PORTLAND, Ore. -- After two Portland schools tested high for lead in some drinking fountains and sinks, lead issues were revealed at schools and other departments across the metro region.

Read more: Lead found in many Portland schools

Timeline: Lead in Portland schools' drinking water

Document shows high lead levels across PPS

Superintendent apologizes to parents

Children show elevated lead levels

Lead issues at Portland parks buildings

Portland suburbs and lead in schools

Lawmakers want mandatory lead testing in schools

The Portland teachers' union president questioned whether safety is a priority at Portland Public Schools after tests revealed high levels of lead in drinking water. Two PPS employees were placed on administrative leave due to the situation.

The district is testing all school buildings for lead this summer. All schools tested so far have high lead levels in some sources.

Meanwhile, schools in Portland suburbs, including Gresham, Beaverton, Vancouver and Hillsboro, tested drinking water for lead -- some for the first time.

Portland Parks and Recreation is also dealing with lead issues. The department said high levels of lead were found at a community center in 2011, 2012 and 2013 but lead filters were not installed until May 31, 2016. The department has never conducted system-wide lead tests. Follow-up tests showed high lead levels remain at the community center.

Students at Portland Public Schools began drinking bottled water May 31 and they will continue to do so through the 2016-17 school year.

Portland's lead issues came to light after parents at Creston and Rose City Park elementary schools requested lead tests in March, following the lead scandal in Flint, Michigan.

Those tests found high amounts of lead in the tap water at the two schools.

Elevated lead levels were found in 14 of the 92 water sources at Creston and at Rose City Park. One test showed 52 parts per billion in the water at Creston, or more than three times the EPA maximum contaminant level of 15 parts per billion.

A document obtained by KGW shows that high levels of lead were found at 47 other Portland Public Schools buildings between 2010 and 2012. The findings were first reported by Willamette Week.

The water at Creston and Rose City Park was first tested by PPS staff in late March. Follow-up tests at Creston were conducted in April.

On May 27, PPS Superintendent Carole Smith announced the drinking water would be shut off district-wide and 1.1 million bottles of water would be brought in for the remainder of the school year. Fred Meyer donated $1,500 worth of water to the district.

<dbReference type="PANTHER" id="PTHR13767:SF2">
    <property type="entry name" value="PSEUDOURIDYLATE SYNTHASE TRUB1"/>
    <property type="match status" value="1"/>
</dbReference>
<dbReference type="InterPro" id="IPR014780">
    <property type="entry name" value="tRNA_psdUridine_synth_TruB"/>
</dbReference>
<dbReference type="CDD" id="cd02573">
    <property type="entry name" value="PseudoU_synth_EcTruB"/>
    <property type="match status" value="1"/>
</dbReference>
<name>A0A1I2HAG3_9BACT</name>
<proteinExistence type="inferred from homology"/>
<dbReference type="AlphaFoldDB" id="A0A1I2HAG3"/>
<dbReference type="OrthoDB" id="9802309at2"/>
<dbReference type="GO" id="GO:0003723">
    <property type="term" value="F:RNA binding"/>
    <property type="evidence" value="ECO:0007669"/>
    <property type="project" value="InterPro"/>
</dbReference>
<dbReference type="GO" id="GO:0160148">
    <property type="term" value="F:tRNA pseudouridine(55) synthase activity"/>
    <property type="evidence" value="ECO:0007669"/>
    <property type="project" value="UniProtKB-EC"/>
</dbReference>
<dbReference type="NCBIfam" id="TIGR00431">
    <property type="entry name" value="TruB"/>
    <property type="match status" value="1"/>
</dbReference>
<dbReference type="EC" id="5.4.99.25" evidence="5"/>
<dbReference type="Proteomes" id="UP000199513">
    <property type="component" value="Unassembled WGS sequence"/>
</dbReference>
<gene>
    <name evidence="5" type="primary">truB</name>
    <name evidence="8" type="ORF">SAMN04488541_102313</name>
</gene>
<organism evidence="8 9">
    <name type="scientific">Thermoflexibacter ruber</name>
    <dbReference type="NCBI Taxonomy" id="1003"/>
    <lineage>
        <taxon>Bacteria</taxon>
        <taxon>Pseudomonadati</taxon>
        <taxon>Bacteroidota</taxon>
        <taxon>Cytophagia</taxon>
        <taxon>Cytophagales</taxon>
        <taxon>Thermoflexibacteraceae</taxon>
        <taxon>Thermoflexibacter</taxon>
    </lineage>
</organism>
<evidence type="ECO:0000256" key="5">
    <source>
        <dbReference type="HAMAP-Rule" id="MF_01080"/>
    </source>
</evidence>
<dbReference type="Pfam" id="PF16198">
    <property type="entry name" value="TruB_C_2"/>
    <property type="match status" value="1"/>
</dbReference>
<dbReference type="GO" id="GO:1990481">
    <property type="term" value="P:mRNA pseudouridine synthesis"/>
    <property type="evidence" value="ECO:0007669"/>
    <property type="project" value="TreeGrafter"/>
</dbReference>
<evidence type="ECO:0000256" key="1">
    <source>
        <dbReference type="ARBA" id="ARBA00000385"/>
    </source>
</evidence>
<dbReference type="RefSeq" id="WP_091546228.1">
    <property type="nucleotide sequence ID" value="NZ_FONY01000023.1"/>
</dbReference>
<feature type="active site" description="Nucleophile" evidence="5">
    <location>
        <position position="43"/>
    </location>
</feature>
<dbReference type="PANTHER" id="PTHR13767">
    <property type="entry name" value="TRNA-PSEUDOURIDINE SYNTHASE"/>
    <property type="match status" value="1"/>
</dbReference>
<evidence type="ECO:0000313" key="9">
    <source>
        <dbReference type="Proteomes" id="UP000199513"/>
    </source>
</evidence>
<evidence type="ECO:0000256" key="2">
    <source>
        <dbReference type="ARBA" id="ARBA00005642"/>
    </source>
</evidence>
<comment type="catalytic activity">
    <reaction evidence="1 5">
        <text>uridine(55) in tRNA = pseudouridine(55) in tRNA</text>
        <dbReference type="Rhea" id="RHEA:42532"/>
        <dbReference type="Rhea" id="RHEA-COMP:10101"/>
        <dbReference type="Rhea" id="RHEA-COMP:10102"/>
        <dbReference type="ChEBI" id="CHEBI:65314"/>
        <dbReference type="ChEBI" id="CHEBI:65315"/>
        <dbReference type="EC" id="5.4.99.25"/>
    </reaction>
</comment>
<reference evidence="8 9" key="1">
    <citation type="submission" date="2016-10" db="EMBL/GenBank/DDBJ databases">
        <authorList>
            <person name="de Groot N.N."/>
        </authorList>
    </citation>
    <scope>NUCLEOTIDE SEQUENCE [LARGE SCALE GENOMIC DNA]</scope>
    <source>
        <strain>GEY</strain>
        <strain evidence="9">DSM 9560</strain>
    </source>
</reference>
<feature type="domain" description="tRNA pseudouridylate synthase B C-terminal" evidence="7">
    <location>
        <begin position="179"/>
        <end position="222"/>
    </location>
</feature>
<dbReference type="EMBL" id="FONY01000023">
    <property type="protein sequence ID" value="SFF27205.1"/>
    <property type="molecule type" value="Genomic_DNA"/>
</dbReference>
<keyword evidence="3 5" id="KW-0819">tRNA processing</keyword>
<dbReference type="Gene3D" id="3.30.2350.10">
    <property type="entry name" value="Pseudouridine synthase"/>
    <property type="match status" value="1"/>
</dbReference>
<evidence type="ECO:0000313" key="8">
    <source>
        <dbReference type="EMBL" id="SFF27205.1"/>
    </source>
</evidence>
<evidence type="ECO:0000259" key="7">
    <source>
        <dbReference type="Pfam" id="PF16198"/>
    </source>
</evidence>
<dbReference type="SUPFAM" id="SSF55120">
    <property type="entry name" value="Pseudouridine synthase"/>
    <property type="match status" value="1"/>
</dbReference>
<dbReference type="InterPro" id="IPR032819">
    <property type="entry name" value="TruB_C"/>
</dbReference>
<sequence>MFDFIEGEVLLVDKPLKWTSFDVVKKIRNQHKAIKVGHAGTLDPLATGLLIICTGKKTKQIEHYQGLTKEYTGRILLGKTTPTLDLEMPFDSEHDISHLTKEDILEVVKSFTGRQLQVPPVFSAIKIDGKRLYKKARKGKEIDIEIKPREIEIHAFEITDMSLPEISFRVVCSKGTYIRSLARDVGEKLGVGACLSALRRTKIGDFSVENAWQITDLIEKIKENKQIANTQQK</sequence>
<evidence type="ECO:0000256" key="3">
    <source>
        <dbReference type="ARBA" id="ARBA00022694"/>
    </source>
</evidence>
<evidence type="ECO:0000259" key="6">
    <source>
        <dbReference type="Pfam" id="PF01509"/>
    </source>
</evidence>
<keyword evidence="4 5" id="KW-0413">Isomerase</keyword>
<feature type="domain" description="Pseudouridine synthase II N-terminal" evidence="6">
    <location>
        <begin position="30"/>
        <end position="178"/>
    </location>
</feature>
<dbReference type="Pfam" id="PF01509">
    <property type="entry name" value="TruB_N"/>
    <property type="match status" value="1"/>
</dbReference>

Smith said she learned of the test results Wednesday, May 25. That same day, Creston and Rose City Park parents were informed about the results.

Smith said comprehensive lead tests will be conducted this summer and she is forming a Healthy Water Taskforce to oversee the effort.

The testing is expected to cost $450,000, Smith said. Testing at the first 30 schools found lead levels at some schools were so high they are considered toxic waste by the EPA.

The president of the Portland Association of Teachers said Portland educators were not informed about the lead testing and wanted to know why the district didn't notify them sooner.

“I'm not sure if safety is the priority at the district. I think it is now, but it wasn't,” said Gwen Sullivan. “The fact they did these tests and nobody sounded the alarm is a problem.”

Sullivan said she's been receiving calls and emails from concerned teachers, wondering why they weren't informed.

“As soon as they knew anything, we should have been notified, because then we would have been able to talk to staff and families," she said. "That should have happened, at the very least, a few weeks ago, even when the testing was happening. I’m a little shocked that didn't happen earlier.”

A Change.org petition called for Superintendent Carole Smith to step down.

“It's her responsibility,” said Mike Southern, who started the petition. “If you can't have a basic expectation of safety for your kids in schools, everything else doesn't matter.”

Top health official: 'No safe level'

Smith announced she will retire at the end of the 2016-17 school year. She said she is not leaving due to the lead issues.

The Multnomah County Health Department said anyone worried about lead exposure should get tested to know if there are elevated levels of the heavy metal in their blood.

Anyone with questions about blood lead level testing can call Multnomah County’s Leadline at 503-988-4000 or email leadline@multco.us.

<p>Bottled water at Llewellyn Elementary School in Portland, May 31, 2016</p>